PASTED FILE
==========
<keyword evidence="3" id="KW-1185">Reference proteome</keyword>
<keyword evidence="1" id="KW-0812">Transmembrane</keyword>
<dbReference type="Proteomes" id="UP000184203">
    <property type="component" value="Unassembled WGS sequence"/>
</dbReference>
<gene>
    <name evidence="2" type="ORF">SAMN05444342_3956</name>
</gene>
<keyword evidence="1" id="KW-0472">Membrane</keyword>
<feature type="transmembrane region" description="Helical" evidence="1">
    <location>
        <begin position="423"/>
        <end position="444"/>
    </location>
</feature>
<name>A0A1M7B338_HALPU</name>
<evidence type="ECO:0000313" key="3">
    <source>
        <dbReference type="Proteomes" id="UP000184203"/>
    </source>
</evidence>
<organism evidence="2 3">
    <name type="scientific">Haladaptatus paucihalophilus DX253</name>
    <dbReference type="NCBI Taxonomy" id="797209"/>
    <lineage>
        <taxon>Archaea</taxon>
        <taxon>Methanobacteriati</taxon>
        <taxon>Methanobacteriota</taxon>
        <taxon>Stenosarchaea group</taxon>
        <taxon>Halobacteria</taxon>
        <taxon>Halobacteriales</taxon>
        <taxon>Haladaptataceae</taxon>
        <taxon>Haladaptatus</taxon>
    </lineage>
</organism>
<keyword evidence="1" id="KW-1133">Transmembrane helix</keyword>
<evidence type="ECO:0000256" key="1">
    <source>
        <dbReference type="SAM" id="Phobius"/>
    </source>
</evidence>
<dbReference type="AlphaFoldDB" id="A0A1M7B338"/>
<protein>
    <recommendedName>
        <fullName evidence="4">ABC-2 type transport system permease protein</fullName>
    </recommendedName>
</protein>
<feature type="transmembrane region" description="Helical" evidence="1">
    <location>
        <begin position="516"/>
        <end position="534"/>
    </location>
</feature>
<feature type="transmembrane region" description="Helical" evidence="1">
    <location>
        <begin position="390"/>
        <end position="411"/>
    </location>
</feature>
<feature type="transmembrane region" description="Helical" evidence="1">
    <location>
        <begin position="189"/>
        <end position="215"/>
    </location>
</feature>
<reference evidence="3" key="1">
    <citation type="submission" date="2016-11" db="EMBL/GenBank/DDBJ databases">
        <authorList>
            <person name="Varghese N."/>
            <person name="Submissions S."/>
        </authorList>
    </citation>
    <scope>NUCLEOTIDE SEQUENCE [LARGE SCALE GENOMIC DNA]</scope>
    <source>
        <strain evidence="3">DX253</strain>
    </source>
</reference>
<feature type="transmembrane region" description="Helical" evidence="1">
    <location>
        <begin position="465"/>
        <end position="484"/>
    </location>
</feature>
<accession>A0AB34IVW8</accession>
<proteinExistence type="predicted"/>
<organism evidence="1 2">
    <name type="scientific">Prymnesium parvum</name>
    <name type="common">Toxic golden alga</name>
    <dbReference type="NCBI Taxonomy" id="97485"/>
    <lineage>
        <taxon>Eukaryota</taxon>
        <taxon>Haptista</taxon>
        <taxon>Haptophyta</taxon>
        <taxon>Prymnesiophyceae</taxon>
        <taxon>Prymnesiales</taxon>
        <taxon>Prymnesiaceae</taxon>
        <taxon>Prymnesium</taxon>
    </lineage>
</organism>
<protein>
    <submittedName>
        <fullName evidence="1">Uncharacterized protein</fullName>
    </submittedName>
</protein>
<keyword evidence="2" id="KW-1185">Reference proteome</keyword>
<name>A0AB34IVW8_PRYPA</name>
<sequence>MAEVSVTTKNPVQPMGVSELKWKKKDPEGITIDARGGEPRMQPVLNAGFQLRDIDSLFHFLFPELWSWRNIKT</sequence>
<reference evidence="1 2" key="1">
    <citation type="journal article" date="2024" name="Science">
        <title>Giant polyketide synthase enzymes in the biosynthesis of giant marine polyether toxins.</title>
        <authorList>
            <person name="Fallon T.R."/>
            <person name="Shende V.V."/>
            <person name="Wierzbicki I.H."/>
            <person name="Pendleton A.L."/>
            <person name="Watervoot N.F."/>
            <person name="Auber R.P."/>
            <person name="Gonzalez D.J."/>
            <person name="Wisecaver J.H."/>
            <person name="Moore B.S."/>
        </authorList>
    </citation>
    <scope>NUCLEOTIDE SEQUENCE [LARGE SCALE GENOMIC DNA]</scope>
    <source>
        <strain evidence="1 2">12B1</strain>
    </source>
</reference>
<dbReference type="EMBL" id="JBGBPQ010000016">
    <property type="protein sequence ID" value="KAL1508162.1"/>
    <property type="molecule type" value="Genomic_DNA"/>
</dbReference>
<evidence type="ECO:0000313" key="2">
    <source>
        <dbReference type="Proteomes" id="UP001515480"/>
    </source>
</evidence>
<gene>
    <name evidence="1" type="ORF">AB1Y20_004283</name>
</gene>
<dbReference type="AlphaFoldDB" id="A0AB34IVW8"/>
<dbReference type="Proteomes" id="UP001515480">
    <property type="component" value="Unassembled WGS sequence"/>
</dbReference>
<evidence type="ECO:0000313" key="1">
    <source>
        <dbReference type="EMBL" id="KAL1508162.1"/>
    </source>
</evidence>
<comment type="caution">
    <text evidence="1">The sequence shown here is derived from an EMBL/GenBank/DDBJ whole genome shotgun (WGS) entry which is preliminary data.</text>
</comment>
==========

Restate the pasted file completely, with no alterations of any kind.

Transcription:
<keyword evidence="3" id="KW-1185">Reference proteome</keyword>
<keyword evidence="1" id="KW-0812">Transmembrane</keyword>
<dbReference type="Proteomes" id="UP000184203">
    <property type="component" value="Unassembled WGS sequence"/>
</dbReference>
<gene>
    <name evidence="2" type="ORF">SAMN05444342_3956</name>
</gene>
<keyword evidence="1" id="KW-0472">Membrane</keyword>
<feature type="transmembrane region" description="Helical" evidence="1">
    <location>
        <begin position="423"/>
        <end position="444"/>
    </location>
</feature>
<name>A0A1M7B338_HALPU</name>
<evidence type="ECO:0000313" key="3">
    <source>
        <dbReference type="Proteomes" id="UP000184203"/>
    </source>
</evidence>
<organism evidence="2 3">
    <name type="scientific">Haladaptatus paucihalophilus DX253</name>
    <dbReference type="NCBI Taxonomy" id="797209"/>
    <lineage>
        <taxon>Archaea</taxon>
        <taxon>Methanobacteriati</taxon>
        <taxon>Methanobacteriota</taxon>
        <taxon>Stenosarchaea group</taxon>
        <taxon>Halobacteria</taxon>
        <taxon>Halobacteriales</taxon>
        <taxon>Haladaptataceae</taxon>
        <taxon>Haladaptatus</taxon>
    </lineage>
</organism>
<keyword evidence="1" id="KW-1133">Transmembrane helix</keyword>
<evidence type="ECO:0000256" key="1">
    <source>
        <dbReference type="SAM" id="Phobius"/>
    </source>
</evidence>
<dbReference type="AlphaFoldDB" id="A0A1M7B338"/>
<protein>
    <recommendedName>
        <fullName evidence="4">ABC-2 type transport system permease protein</fullName>
    </recommendedName>
</protein>
<feature type="transmembrane region" description="Helical" evidence="1">
    <location>
        <begin position="516"/>
        <end position="534"/>
    </location>
</feature>
<feature type="transmembrane region" description="Helical" evidence="1">
    <location>
        <begin position="390"/>
        <end position="411"/>
    </location>
</feature>
<feature type="transmembrane region" description="Helical" evidence="1">
    <location>
        <begin position="189"/>
        <end position="215"/>
    </location>
</feature>
<reference evidence="3" key="1">
    <citation type="submission" date="2016-11" db="EMBL/GenBank/DDBJ databases">
        <authorList>
            <person name="Varghese N."/>
            <person name="Submissions S."/>
        </authorList>
    </citation>
    <scope>NUCLEOTIDE SEQUENCE [LARGE SCALE GENOMIC DNA]</scope>
    <source>
        <strain evidence="3">DX253</strain>
    </source>
</reference>
<feature type="transmembrane region" description="Helical" evidence="1">
    <location>
        <begin position="465"/>
        <end position="484"/>
    </location>
</feature>
<accession>A0AB34IVW8</accession>
<proteinExistence type="predicted"/>
<organism evidence="1 2">
    <name type="scientific">Prymnesium parvum</name>
    <name type="common">Toxic golden alga</name>
    <dbReference type="NCBI Taxonomy" id="97485"/>
    <lineage>
        <taxon>Eukaryota</taxon>
        <taxon>Haptista</taxon>
        <taxon>Haptophyta</taxon>
        <taxon>Prymnesiophyceae</taxon>
        <taxon>Prymnesiales</taxon>
        <taxon>Prymnesiaceae</taxon>
        <taxon>Prymnesium</taxon>
    </lineage>
</organism>
<protein>
    <submittedName>
        <fullName evidence="1">Uncharacterized protein</fullName>
    </submittedName>
</protein>
<keyword evidence="2" id="KW-1185">Reference proteome</keyword>
<name>A0AB34IVW8_PRYPA</name>
<sequence>MAEVSVTTKNPVQPMGVSELKWKKKDPEGITIDARGGEPRMQPVLNAGFQLRDIDSLFHFLFPELWSWRNIKT</sequence>
<reference evidence="1 2" key="1">
    <citation type="journal article" date="2024" name="Science">
        <title>Giant polyketide synthase enzymes in the biosynthesis of giant marine polyether toxins.</title>
        <authorList>
            <person name="Fallon T.R."/>
            <person name="Shende V.V."/>
            <person name="Wierzbicki I.H."/>
            <person name="Pendleton A.L."/>
            <person name="Watervoot N.F."/>
            <person name="Auber R.P."/>
            <person name="Gonzalez D.J."/>
            <person name="Wisecaver J.H."/>
            <person name="Moore B.S."/>
        </authorList>
    </citation>
    <scope>NUCLEOTIDE SEQUENCE [LARGE SCALE GENOMIC DNA]</scope>
    <source>
        <strain evidence="1 2">12B1</strain>
    </source>
</reference>
<dbReference type="EMBL" id="JBGBPQ010000016">
    <property type="protein sequence ID" value="KAL1508162.1"/>
    <property type="molecule type" value="Genomic_DNA"/>
</dbReference>
<evidence type="ECO:0000313" key="2">
    <source>
        <dbReference type="Proteomes" id="UP001515480"/>
    </source>
</evidence>
<gene>
    <name evidence="1" type="ORF">AB1Y20_004283</name>
</gene>
<dbReference type="AlphaFoldDB" id="A0AB34IVW8"/>
<dbReference type="Proteomes" id="UP001515480">
    <property type="component" value="Unassembled WGS sequence"/>
</dbReference>
<evidence type="ECO:0000313" key="1">
    <source>
        <dbReference type="EMBL" id="KAL1508162.1"/>
    </source>
</evidence>
<comment type="caution">
    <text evidence="1">The sequence shown here is derived from an EMBL/GenBank/DDBJ whole genome shotgun (WGS) entry which is preliminary data.</text>
</comment>